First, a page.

Molly Kilete, Abuja
The #BringBackOurGirls group has countered claims by the Nigerian Army that its soldiers on counter-insurgency operations rescued hostages numbering about 1, 000 in the captivity of the Bokom Hara terrorists.
The group, in a statement, said as exciting as the news of the release of the 1,000, hostages may sounds, “it raises grave concerns”.
It has, therefore, called on Nigerians not to accept what it describes as “opaque claims by our government” without appropriate public scrutiny.
The Director Army Public Relations, Brig.-Gen. Texas Chukwu had, on Monday, claimed that Nigerian army soldiers working in conjunction with their counterparts from Multinational Joint Task Force (MNJTF), rescued 1,000, hostages at Malamkari, Amchaka, Walasa and Gora villages of Bama Local Government Area of Borno State.
Chukwu, in a statement said the hostages were mostly women, children and young men who were forced to become Boko Haram fighters.
But in a swift reaction, the BBOG group, in a statement signed by Dr. Oby Ezekwsili, Aisha Yesufu and Florence Uzor, said issues of reporting of abductions, rescues, and deaths deserve much more seriousness than is currently the case and wants the army to address some pertinent concerns of the group if it truly cares about the lives of Nigerians.
The group in the statement listed some of the concerns to include; “The military has over the last 18 months regaled the country with reports that the terrorists have been “totally defeated”, how is it then possible for a defeated group to have capacity to hold 1,000 of our citizens captive?
“Even more pertinent for the future, “How many more of our citizens does the Federal Government know may still be held captive by the terrorists?
“Can the military please provide full details of the names, identities, and communities of the returnees? Where were these citizens abducted from, and are there plans by the Federal Government to trace their families?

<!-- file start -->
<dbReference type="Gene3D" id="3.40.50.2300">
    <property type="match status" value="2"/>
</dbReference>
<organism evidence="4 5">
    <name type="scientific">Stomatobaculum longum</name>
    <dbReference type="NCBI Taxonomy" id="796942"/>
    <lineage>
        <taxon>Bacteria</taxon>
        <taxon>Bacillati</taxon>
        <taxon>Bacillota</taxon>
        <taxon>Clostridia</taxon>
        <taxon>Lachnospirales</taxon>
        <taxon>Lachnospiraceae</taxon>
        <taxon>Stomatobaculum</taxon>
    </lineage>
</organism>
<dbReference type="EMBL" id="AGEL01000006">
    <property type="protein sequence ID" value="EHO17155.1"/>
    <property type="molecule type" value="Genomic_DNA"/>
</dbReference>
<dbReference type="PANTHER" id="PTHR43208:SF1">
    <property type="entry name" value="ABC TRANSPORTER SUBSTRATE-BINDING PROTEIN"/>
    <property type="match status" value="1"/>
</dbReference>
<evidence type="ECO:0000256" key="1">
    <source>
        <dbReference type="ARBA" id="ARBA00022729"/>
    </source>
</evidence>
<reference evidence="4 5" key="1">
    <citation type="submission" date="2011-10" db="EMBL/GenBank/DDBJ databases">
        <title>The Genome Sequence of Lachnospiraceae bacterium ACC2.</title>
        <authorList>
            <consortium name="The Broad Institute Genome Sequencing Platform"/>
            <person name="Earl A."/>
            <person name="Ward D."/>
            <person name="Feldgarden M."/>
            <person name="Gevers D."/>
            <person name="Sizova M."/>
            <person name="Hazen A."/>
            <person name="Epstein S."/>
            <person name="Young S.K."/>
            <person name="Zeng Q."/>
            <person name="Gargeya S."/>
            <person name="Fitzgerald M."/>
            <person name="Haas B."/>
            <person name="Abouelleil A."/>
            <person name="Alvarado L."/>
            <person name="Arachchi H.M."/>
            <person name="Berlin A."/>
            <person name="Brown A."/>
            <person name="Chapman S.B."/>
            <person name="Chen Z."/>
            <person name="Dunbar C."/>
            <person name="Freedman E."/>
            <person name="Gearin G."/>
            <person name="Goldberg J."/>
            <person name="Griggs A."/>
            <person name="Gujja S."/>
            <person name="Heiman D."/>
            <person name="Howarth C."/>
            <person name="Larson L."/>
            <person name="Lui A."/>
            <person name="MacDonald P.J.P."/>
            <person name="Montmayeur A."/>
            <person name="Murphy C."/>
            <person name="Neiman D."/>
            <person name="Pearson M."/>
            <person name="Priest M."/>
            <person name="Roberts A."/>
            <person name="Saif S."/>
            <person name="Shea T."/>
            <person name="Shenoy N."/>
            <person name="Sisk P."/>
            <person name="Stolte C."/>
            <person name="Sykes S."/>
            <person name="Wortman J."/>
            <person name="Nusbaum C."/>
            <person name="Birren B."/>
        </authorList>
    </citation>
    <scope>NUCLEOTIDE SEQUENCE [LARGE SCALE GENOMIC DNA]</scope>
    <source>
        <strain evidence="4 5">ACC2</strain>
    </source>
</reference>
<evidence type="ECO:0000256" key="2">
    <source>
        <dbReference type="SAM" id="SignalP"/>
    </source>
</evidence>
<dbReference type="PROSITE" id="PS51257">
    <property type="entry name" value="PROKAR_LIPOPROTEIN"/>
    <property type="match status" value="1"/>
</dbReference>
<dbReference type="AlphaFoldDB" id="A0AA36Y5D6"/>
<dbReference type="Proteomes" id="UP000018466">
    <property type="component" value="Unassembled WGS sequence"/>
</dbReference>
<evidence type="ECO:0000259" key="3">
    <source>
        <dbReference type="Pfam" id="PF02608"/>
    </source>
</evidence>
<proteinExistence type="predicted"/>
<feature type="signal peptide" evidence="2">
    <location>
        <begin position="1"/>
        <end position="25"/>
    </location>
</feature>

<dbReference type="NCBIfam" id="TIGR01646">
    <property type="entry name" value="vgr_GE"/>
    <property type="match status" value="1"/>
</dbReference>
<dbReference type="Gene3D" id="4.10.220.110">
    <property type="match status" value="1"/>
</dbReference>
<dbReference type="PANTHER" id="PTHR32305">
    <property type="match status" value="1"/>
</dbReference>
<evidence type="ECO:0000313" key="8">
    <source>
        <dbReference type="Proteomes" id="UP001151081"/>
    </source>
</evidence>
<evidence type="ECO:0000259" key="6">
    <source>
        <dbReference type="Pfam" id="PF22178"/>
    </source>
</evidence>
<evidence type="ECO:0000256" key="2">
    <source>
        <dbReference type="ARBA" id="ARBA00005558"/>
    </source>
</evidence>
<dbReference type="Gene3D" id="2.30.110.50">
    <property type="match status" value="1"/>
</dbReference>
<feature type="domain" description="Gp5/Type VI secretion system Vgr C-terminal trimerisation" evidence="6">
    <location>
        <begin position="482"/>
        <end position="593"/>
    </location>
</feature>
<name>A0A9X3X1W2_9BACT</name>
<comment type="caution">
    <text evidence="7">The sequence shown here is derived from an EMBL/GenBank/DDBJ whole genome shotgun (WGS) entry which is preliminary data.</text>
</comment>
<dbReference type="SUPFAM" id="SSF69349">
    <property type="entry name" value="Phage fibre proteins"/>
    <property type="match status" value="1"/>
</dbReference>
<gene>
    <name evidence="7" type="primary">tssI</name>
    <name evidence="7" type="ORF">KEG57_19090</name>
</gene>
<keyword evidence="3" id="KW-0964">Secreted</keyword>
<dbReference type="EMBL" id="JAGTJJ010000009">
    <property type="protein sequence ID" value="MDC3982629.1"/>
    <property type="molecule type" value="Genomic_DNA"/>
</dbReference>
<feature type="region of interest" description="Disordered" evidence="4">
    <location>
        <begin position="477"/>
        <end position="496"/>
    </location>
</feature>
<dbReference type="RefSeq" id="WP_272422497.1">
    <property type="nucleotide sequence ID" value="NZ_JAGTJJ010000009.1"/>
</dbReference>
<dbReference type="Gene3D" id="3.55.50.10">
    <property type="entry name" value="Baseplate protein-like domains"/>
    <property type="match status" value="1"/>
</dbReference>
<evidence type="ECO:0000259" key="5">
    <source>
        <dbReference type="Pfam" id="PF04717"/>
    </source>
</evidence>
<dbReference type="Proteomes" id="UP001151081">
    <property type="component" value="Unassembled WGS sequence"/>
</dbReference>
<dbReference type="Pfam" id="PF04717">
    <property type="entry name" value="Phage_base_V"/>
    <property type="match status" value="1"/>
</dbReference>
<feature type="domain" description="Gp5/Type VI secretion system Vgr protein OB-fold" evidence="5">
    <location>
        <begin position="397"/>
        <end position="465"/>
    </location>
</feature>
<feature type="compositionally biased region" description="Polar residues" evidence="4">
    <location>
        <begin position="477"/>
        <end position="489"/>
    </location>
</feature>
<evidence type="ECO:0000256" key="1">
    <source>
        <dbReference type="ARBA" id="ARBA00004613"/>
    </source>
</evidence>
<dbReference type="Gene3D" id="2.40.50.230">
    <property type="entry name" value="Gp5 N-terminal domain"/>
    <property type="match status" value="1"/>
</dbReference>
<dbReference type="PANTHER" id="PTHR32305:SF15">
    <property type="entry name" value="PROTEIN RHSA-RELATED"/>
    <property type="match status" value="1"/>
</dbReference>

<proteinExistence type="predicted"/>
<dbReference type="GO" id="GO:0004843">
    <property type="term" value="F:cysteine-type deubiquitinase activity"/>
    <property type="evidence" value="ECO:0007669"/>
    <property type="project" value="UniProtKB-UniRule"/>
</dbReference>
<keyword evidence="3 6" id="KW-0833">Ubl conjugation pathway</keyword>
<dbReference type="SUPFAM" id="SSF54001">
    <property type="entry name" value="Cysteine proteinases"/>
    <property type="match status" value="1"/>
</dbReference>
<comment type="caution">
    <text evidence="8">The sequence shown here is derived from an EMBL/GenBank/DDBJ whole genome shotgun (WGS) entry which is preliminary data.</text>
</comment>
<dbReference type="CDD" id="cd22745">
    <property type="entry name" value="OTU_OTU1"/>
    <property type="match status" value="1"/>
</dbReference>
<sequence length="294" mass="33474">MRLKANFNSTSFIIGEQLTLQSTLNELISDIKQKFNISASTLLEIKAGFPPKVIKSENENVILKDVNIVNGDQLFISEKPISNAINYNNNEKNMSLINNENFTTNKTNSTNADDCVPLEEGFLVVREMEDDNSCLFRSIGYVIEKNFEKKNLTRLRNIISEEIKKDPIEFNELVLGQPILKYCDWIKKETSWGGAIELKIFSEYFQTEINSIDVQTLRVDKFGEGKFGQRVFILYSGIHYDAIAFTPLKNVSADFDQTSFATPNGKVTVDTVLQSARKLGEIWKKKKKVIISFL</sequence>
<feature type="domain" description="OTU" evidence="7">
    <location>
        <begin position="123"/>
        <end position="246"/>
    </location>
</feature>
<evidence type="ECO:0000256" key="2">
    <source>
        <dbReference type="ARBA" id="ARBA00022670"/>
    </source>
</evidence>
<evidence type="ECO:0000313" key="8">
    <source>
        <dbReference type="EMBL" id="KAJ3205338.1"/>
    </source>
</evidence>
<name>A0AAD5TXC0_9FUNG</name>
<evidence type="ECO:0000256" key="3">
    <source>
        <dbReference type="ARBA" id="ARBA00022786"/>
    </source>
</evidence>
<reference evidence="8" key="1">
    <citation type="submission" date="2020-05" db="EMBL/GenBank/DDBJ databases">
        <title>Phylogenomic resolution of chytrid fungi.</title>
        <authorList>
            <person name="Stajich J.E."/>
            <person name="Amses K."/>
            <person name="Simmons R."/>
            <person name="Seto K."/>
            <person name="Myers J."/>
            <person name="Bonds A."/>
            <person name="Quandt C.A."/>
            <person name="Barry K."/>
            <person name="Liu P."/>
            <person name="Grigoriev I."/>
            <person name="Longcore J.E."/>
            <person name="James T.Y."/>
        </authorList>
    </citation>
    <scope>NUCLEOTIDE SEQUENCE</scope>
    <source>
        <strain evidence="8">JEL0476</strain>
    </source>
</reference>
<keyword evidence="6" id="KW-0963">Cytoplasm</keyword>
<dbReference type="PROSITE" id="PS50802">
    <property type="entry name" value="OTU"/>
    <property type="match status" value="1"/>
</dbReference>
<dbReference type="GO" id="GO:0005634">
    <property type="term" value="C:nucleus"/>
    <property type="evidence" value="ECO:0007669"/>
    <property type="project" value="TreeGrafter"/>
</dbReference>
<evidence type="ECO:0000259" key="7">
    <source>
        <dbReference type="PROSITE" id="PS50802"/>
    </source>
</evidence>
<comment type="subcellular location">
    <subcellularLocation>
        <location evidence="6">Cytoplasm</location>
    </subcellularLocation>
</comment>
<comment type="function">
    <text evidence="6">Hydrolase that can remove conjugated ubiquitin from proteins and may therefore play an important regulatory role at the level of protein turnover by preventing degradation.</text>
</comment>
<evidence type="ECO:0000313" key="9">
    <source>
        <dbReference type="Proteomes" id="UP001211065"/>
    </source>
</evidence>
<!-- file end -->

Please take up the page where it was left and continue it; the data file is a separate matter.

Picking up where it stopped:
“Is there a system for further verifying and confirming the true identities of the 1,000 citizens and a process including transparent plans for reuniting them with their families and communities?
“Can the military and Federal Government immediately publish print and electronic images of the 1,000 compatriots rescued?
The BBOG statement made available to Daily Sun, also stated that, “Three years ago – 2015 – our movement developed a tool known as a “Verification, Authentication, and Reunification System (VARS)” that offers timeliness in handling rescued citizens with the dignity their lives deserve.
“The VARS also addresses matters of opaqueness and reduces any public doubts about mass rescues of citizens who were never in the first place reported missing. Regrettably, neither the previous administration nor the current one embraced use of the VARS tool or a similar method of systematic identification, verification, and reunification of rescued citizens from their terrorist captors.
“A complementary initiative of our movement in 2015 was a proposal to the Federal Government to establish a Missing Persons Register and Bureau.
“When the administration showed no interest in doing so, our movement reached out and partnered with the National Human Rights Commission (NHRC) to design and launch the idea of a Missing Persons Register and Bureau.
“The Federal Government subsequently took over the initiative but slowed down its delivery, and so three years after, the country still lacks such an important agency in an environment of frequent kidnap of citizens.
“Had it been implemented, accurate data and identities of all missing persons in Nigeria would be captured in a database. A National Missing Persons Register and Bureau will make it considerably easier to know those which of our citizens are missing, and when found to be promptly identified and reunited with families and communities.
“It is indeed unfortunate that failure to adopt these recommended basic tools, processes and practices frequently casts doubts on claims of rescues by the military and the Federal Government.
“Citizens must never accept opaque claims by our government without appropriate public scrutiny. The troubling record of contradictory statements by our military and government instruct caution on the part of the Nigerian public to be more circumspect in our reaction to mass rescue claims and such like.
“Our movement shall be seeking audience with the leadership of the Nigerian Army to present these deep concerns as well as press for better and more transparent processes in order to improve its approach in the future.”